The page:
Question 115: Some cases need to be investigated by the police before Employers can decide on disciplinary actions, so which police departments have the authority to receive denunciation letters from Employers?

As prescribed by labour law, competent state authorities can investigate Employees who commit the acts of theft, embezzlement, gambling, deliberately injuring others, using drugs in the workplace, revealing trade secrets, technological know-how, infringing the Employer’s intellectual property rights, causing serious damage or threatening to cause extremely serious damage to the Employer’s properties and interests. Pending the investigation results and conclusions of the competent state authorities, Employers are not allowed to impose disciplinary actions on Employees[1]. So, regarding serious violations such as theft, embezzlement, gambling, deliberately injuring others, using drugs, Employees must take responsibilities for their acts according to not only the ILRs and Labor Code but also the regulations of criminal law. Criminal investigation agencies will then have the right to investigate the concerned Employees to collect evidence and give conclusions about Employees’ violations.

Pursuant to Article 5 of the Law on organisation of criminal investigation bodies, the Investigation Police is organised into 3 levels: The Investigation Police of the Ministry of Public Security; the provincial level Investigation Police and the district-level Investigation Police. As such, the ward police will not have the authority to conduct an investigation in this case. Accordingly, upon detecting violations, Employers will lodge a denunciation letter with the investigation police of the district where the violations are committed. Based on these denunciation letters, the investigation police will categorise and handle criminal denunciation letters, prosecute the cases under their authority or forward them to other competent agencies; and they also instruct the commune, ward or town police, Police Stations to perform the duty of receiving, examining and preliminarily verifying criminal denunciation letters[2]. At the same time, Employers can also lodge a written settlement request with the same content with the provincial level/city investigation bodies to put more pressure on the investigation progress at the district-level investigation police.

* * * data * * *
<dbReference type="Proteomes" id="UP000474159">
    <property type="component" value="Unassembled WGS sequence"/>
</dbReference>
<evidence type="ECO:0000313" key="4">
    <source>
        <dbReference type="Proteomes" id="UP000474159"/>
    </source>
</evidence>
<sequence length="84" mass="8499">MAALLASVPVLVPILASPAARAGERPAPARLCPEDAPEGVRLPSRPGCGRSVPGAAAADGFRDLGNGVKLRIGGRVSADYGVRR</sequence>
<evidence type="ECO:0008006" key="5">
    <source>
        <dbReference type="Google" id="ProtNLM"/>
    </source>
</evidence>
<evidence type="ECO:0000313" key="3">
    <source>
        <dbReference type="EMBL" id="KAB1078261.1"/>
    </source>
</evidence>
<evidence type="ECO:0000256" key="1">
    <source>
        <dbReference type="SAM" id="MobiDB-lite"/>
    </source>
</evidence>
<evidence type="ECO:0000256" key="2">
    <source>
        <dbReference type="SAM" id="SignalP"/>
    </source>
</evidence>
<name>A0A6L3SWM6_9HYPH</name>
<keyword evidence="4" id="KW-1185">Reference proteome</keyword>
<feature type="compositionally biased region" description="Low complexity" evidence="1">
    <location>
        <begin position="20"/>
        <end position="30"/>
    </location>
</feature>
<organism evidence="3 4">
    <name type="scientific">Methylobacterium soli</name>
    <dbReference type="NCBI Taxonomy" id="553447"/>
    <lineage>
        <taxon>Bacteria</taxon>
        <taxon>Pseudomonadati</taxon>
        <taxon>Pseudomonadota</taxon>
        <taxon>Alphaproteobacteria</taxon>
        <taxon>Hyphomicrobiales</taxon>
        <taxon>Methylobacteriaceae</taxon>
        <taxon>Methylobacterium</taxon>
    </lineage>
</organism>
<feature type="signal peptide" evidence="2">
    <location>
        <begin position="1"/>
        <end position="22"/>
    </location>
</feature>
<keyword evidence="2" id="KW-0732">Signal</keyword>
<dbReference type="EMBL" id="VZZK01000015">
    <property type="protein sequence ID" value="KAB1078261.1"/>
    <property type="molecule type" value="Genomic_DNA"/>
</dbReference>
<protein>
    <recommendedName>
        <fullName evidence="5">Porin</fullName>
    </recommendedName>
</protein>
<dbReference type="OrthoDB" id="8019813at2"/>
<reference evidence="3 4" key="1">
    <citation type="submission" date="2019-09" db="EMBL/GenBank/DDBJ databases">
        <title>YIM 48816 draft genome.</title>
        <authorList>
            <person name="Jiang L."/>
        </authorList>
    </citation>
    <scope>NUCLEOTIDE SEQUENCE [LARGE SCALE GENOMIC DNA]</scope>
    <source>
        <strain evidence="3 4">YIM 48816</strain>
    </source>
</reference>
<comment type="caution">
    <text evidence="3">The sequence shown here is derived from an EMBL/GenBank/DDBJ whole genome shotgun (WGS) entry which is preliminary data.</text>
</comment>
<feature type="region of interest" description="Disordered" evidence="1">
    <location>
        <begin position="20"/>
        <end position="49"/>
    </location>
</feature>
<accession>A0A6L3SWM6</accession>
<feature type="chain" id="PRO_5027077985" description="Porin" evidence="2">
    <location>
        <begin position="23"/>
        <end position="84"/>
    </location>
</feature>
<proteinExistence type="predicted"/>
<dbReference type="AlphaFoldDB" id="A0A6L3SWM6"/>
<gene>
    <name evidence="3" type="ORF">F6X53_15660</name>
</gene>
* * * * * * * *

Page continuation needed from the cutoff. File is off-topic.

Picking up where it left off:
However, if Employers have tried to convince the police to receive criminal denunciation letters by presenting legal grounds but the letters are rejected, Employers should prepare and send criminal denunciation letters along with evidence by registered mail to the headquarter of that police investigation body. In case the police reject the letters, they must indicate the reason and give a written answer to Employers.

[1]Articles 123.4 (c) and 126.1 Labor Code

[2]Article 21 Law on organisation of criminal investigation bodies